10 February 2010 The ongoing economic and financial crises are an opportunity to implement social protection programmes in Pacific island countries that address the needs of the vulnerable, particularly of women and children, the United Nations development chief said today at the start of a conference about the impact of the global downturn on the region.
“The crisis presents an opportunity either to initiate or to broaden existing social protection programmes. Measures which could be considered include school feeding programmes cash and in-kind transfers to the most vulnerable and cash-for-work programmes,” said UN Development Programme (UNDP) Administrator Helen Clark in her keynote address to the Human Face of the Global Economic Crisis Pacific Conference, held in Port Vila, Vanuatu.
More than 220 delegates from the Pacific region are attending the three-day conference to discuss specific policies and joint actions that countries in the region can take to mitigate the effects of the economic crisis.
Miss Clark said that while such measures were not cost free, the evidence suggested that they can have results which go beyond the temporary alleviation of suffering.
“Well designed, they can help make societies more crisis-resilient over the longer term, and contribute to more stable and equitable growth,” she said.
Miss Clark added that there is much to be gained by exchanging experiences and cooperating in the design of social protection programmes within the Pacific and beyond and emphasized that the UN supports such efforts.
The cumulative effects of the food, fuel and economic crises have adversely affected progress on the Millennium Development Goals (MDGs), the anti-poverty targets world leaders have pledged to achieve by 2015.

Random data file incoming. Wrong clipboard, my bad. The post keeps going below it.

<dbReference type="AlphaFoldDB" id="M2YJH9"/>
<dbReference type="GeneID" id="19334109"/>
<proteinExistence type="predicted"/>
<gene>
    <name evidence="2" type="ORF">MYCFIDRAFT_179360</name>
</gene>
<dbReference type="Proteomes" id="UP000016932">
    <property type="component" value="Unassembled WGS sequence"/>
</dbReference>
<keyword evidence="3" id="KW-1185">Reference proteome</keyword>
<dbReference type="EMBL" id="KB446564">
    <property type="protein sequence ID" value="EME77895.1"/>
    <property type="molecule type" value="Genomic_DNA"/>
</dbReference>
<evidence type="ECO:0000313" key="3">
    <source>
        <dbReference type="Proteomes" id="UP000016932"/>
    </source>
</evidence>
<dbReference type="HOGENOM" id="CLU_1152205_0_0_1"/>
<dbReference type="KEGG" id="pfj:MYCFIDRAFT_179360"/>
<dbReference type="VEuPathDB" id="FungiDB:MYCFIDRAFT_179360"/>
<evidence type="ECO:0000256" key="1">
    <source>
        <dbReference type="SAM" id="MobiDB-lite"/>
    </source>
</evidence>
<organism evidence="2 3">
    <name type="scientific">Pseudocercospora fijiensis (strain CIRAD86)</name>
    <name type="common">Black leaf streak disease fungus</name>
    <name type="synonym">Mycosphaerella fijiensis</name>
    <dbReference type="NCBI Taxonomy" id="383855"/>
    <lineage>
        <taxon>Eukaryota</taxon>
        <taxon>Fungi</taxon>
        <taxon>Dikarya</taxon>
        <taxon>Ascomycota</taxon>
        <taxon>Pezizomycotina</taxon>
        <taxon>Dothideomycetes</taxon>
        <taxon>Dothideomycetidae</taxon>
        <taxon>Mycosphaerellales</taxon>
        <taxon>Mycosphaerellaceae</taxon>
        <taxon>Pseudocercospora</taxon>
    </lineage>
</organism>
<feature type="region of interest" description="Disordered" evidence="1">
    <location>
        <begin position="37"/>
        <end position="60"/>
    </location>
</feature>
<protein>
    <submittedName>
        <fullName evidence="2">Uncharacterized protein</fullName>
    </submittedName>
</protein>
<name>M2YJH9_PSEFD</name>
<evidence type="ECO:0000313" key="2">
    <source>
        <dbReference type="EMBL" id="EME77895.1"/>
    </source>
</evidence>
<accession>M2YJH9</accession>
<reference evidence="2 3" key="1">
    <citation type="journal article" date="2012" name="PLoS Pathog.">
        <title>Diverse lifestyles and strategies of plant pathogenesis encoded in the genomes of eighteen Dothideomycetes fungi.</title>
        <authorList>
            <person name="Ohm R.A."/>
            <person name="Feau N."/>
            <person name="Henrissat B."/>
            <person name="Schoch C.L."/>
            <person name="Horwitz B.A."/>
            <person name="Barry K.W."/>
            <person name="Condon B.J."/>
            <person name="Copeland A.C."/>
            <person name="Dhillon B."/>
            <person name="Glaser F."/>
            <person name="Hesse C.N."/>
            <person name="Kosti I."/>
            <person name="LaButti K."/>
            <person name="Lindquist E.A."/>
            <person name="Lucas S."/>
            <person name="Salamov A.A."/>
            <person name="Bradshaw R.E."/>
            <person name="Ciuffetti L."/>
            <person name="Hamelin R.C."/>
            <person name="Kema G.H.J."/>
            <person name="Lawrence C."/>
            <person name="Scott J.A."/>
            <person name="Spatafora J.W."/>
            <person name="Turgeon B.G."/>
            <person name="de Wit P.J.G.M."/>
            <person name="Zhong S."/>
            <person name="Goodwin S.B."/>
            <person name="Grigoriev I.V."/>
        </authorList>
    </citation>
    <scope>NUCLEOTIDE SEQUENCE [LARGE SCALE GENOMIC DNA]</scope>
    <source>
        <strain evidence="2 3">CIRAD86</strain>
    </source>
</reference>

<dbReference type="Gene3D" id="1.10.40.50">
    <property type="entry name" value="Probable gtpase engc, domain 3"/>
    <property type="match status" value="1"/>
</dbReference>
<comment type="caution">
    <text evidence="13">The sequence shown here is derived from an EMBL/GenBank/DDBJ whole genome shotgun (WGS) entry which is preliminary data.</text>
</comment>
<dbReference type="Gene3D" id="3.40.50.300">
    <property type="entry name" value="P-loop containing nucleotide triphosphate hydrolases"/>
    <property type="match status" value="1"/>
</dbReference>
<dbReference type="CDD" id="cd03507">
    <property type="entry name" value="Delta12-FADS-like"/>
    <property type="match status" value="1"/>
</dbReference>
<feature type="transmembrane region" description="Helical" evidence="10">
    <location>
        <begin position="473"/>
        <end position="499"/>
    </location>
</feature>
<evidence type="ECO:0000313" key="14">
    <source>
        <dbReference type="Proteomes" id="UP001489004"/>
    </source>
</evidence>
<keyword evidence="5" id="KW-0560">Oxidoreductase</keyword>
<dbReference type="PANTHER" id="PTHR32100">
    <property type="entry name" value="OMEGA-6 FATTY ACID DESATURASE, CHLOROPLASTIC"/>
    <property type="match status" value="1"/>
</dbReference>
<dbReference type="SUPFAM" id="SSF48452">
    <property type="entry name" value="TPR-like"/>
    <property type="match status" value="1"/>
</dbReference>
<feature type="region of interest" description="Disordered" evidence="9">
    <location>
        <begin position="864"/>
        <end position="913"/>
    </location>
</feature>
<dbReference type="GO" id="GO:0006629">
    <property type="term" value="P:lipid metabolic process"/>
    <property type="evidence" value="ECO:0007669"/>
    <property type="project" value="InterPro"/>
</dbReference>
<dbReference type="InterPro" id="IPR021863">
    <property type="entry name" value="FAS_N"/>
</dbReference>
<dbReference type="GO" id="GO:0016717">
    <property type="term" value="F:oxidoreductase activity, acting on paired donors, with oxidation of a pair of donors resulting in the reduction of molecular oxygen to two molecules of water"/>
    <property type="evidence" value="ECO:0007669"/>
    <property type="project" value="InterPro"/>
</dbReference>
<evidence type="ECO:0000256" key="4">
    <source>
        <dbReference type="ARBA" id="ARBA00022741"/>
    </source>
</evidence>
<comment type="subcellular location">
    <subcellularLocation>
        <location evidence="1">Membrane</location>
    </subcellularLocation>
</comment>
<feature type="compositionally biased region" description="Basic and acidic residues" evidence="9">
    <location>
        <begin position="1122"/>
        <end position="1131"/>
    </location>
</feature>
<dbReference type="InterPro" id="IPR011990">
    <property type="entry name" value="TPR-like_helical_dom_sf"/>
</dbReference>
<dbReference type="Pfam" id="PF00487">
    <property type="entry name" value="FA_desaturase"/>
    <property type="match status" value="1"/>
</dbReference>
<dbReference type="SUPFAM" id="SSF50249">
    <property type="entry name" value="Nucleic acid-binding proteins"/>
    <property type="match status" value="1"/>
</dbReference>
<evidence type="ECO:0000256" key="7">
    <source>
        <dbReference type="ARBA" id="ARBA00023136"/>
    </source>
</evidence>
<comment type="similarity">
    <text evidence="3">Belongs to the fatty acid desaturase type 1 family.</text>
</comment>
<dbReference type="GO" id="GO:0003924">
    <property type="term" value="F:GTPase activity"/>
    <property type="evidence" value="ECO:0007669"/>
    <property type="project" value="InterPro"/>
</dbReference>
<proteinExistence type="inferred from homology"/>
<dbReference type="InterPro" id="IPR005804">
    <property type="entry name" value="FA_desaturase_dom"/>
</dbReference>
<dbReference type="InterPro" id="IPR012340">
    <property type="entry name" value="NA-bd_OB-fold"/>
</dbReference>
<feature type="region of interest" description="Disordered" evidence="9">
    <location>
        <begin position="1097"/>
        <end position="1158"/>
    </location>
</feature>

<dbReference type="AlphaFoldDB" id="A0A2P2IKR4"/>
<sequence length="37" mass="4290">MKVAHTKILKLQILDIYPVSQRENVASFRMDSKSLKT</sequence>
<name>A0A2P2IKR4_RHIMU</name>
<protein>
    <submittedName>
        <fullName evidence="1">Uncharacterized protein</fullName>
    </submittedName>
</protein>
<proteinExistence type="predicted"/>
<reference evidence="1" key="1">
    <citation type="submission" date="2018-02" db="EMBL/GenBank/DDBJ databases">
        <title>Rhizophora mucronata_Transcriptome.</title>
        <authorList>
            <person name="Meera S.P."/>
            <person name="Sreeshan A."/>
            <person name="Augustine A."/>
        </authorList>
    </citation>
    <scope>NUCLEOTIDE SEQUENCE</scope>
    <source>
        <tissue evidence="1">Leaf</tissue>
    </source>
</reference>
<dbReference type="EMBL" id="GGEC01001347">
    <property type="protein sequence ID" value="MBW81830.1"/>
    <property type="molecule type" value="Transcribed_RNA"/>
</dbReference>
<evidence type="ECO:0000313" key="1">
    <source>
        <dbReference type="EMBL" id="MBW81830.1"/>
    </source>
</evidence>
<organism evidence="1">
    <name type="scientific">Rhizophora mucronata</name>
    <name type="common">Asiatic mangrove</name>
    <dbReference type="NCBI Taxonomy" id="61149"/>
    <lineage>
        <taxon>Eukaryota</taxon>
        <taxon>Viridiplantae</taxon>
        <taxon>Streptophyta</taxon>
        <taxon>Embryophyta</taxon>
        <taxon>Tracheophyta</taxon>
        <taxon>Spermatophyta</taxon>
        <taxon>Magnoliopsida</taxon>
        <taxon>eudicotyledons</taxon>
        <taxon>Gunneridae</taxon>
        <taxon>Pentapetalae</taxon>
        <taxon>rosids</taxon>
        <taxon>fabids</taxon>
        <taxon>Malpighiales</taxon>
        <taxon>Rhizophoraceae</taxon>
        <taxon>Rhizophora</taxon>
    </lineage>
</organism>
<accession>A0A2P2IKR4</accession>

The UNDP Pacific Centre, based in Suva, Fiji, calculates that in the 12 Pacific island countries for which data are available, the poverty rate has worsened over the last two years as the incomes of the poorest and most vulnerable people declined.
The meeting follows a high-level forum organized by the UN Economic and Social Commission for Asia and the Pacific (ESCAP) and the UN Department of Economic and Social Affairs (DESA), also held in Port Vila earlier this week.
Seventeen-year-old Danielle Willis from Palau, who spoke on behalf of Pacific youth at that conference, told officials today that the global economic crisis and the unemployment that followed has had severe impacts on the lives of Pacific islanders.
“Frustration, tension and violence at home and within communities is increasing. Increased substance abuse worsens these situations. Girls and women are the most vulnerable due to existing gender inequality,” said Ms. Willis.
“Please listen carefully to what the voices of the vulnerable are telling you. Your decisions made this week can change their lives,” she urged the leaders at the conference.
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